Good Parenting Means Resisting the Urge to “Take Over” for Your Kids

Katherine Sellery
2 min readMay 11, 2022


One of the hardest things about parenthood is letting kids learn on their own without stepping in to “rescue” them.

If you’ve. . .

peeled yourself away from your child’s clinging embrace on the first day of school

let them cut their own bangs when you knew it would be disastrous

helped your doctor hold your baby firmly during vaccination

. . . then you know exactly what I’m talking about.

There’s nothing worse than seeing our children struggle. There’s even a scientific reason as to why adults find it next to impossible to ignore a child’s cry.

A study from the University of Oxford found that the adult brain is hard-wired to respond to the sound of a baby crying — whether or not they’re the parents. If perfect strangers can have a visceral reaction to a child in need, of course it’s that much harder for parents and caregivers.

But perhaps the hardest part of all is resisting the urge to step in like superheroes at the first sign of distress. When we’re too quick to rescue our kids from every challenge they face, we hamper their growth and independent learning while denying them the self-confidence that autonomous achievement can bring.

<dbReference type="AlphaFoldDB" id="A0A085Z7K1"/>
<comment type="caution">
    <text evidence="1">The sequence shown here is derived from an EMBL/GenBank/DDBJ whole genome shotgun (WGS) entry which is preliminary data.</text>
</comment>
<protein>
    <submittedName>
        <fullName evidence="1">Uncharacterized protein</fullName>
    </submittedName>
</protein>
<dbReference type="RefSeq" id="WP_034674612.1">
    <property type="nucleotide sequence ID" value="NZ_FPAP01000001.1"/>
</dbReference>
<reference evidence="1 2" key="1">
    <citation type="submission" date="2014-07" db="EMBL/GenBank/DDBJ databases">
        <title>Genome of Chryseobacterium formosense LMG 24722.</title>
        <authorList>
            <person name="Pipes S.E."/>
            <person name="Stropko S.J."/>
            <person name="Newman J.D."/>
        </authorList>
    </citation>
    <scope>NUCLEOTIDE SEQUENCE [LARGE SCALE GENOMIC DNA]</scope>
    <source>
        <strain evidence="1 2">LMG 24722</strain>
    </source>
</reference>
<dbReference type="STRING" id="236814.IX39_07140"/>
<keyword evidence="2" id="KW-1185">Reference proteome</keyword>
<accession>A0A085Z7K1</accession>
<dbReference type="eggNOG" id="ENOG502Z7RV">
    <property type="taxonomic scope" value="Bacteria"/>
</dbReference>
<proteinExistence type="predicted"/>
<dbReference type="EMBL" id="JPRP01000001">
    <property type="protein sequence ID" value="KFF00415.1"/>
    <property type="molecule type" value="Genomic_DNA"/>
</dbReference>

I talk about resisting the urge to take over for our kids in this short video:

So next time your kid is upset over a math assignment, a misunderstanding with a friend, or indecision over which college to attend, resist the urge to swoop in and take over with a solution.

Talk to them, listen to them, soothe their anxiety, and offer advice — then step back and let them handle it on their own.

Parents, I feel your pain in seeing your kids struggle! But sometimes good parenting means letting them fall so that we can see them rise up and triumph.

Love and Blessings,




Katherine Sellery

Katherine Sellery, CEO and Founder of Conscious Parenting Revolution, helps individuals minimize misunderstandings and melt-downs in order to communicate.